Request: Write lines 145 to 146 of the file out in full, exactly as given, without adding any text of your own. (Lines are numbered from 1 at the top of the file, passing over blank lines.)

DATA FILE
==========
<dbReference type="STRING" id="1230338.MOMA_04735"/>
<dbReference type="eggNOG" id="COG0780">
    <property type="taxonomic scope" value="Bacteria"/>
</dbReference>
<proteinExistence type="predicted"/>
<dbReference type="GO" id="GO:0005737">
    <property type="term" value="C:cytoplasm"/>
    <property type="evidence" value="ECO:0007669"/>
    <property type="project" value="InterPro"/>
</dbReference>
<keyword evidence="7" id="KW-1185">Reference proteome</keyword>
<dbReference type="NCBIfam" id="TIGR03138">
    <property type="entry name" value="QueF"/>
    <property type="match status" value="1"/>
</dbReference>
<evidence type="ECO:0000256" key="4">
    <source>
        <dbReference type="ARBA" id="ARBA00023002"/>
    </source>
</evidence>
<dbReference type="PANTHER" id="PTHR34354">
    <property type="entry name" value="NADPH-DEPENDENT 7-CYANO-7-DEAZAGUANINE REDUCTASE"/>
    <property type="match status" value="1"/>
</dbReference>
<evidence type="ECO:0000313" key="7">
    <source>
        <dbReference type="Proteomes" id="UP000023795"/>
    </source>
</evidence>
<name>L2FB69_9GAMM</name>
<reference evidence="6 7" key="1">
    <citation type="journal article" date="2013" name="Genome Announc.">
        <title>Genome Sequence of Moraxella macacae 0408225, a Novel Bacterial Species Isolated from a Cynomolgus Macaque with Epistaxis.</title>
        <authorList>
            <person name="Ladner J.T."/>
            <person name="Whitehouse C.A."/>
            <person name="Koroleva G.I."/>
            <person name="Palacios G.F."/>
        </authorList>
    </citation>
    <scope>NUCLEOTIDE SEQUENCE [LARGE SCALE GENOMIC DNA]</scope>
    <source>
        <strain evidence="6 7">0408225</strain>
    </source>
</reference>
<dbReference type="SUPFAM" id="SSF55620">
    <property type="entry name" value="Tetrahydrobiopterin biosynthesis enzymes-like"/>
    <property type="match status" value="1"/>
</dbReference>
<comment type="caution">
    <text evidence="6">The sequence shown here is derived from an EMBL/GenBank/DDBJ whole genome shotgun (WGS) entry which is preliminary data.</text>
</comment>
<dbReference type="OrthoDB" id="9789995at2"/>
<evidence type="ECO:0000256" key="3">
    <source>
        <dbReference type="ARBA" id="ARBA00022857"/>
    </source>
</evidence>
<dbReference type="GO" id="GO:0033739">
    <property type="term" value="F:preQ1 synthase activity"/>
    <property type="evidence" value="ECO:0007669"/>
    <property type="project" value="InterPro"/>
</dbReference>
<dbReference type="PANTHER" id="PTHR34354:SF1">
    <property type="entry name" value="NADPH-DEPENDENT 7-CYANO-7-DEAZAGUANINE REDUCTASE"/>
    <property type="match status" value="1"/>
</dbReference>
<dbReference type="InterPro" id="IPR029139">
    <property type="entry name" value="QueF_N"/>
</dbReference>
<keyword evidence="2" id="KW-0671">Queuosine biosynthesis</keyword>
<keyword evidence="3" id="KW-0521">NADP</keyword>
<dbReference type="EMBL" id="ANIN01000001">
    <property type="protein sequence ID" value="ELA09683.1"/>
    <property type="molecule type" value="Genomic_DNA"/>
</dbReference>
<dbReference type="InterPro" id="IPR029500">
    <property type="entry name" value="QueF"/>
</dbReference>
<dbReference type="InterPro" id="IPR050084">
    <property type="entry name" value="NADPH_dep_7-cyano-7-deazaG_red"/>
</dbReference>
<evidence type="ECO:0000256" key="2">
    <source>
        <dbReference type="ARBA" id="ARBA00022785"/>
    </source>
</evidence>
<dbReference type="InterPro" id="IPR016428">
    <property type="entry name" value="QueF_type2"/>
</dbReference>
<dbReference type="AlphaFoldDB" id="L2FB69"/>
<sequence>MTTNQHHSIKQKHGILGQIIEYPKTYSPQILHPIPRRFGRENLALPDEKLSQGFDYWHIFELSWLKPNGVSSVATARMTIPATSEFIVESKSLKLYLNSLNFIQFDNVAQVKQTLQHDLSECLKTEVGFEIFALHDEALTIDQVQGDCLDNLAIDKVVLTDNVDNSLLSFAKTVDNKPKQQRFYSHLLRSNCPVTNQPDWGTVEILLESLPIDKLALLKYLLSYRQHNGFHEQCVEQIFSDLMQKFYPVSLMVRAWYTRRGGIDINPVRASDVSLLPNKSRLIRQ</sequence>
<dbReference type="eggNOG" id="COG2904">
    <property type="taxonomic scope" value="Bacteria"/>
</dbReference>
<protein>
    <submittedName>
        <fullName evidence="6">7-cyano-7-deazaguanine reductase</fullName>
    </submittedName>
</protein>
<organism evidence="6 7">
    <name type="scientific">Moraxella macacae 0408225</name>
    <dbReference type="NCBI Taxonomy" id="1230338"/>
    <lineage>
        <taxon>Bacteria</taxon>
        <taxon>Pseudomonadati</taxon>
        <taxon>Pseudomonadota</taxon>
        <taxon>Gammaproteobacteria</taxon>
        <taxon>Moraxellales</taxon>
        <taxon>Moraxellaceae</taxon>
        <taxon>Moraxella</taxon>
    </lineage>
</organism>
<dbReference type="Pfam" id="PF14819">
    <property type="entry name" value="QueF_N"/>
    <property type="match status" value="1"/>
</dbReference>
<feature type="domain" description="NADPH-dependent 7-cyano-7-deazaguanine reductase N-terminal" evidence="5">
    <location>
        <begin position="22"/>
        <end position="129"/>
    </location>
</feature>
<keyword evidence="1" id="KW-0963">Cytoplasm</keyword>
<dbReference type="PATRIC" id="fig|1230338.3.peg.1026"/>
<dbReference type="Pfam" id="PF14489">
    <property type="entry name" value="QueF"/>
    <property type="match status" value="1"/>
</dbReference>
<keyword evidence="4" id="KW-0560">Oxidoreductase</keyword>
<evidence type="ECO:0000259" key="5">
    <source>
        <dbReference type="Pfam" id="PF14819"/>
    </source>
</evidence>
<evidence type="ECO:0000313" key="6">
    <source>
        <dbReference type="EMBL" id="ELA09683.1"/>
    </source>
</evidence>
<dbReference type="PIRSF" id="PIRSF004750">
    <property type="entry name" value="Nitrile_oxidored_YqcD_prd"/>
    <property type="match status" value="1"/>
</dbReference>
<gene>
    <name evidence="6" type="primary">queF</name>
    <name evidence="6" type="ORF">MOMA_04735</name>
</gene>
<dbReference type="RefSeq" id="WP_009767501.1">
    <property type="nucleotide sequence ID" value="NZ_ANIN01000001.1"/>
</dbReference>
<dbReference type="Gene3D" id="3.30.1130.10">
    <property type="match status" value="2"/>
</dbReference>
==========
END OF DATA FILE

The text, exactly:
<gene>
    <name evidence="6" type="primary">queF</name>